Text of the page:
Theoria 44 (108):102-117 (2005)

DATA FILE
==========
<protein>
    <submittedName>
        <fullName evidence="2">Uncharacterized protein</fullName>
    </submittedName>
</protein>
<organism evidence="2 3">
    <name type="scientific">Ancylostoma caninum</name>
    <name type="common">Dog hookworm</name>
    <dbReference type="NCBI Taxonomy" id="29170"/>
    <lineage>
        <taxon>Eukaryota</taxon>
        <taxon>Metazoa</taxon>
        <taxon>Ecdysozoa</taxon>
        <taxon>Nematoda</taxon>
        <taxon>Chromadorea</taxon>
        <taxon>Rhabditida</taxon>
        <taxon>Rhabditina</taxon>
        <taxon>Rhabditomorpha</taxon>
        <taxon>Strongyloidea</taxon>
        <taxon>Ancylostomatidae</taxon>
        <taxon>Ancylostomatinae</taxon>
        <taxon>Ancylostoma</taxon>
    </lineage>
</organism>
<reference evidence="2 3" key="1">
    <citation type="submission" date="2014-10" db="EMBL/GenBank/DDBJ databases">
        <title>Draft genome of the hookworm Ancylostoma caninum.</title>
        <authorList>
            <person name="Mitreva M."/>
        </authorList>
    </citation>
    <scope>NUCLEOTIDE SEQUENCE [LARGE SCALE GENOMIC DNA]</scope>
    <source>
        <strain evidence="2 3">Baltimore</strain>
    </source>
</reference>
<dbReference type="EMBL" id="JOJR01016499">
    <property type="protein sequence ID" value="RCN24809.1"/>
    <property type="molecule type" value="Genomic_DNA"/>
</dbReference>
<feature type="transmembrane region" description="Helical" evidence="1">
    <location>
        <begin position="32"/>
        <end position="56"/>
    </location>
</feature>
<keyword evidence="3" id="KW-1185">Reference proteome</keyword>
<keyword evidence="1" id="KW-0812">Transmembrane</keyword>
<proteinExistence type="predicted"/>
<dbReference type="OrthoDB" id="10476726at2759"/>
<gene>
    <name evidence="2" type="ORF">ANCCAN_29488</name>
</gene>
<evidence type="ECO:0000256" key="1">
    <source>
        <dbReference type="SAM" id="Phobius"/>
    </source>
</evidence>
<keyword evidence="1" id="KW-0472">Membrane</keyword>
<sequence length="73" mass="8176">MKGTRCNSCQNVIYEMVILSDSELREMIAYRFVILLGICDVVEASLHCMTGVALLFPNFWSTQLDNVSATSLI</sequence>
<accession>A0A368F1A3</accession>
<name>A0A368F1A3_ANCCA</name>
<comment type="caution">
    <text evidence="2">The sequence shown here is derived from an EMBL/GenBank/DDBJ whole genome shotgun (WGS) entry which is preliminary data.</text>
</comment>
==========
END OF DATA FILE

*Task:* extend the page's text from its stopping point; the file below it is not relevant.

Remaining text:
The opening sentence to Michael Hardt's and Antonio Negri's Empire1 is pregnant with promise and peril. Signifying a process deemed to be under way, it hearkens back to and beyond that famous Manifesto of 1848, even while looking forward to a time when what is now only imminent will have become reality. In part summoned into existence to fulfill the ancient prophecies of declining Rome and rising Christianity, Empire is said to be 'realizing' or 'manifesting' itself in time honoured 19th-century, especially Marxist, fashion; but whereas the specter invoked by the Communist Manifesto haunted only a continent, the immaterial spirit of Empire, dripping crisis like ectoplasm, stalks the entire world.
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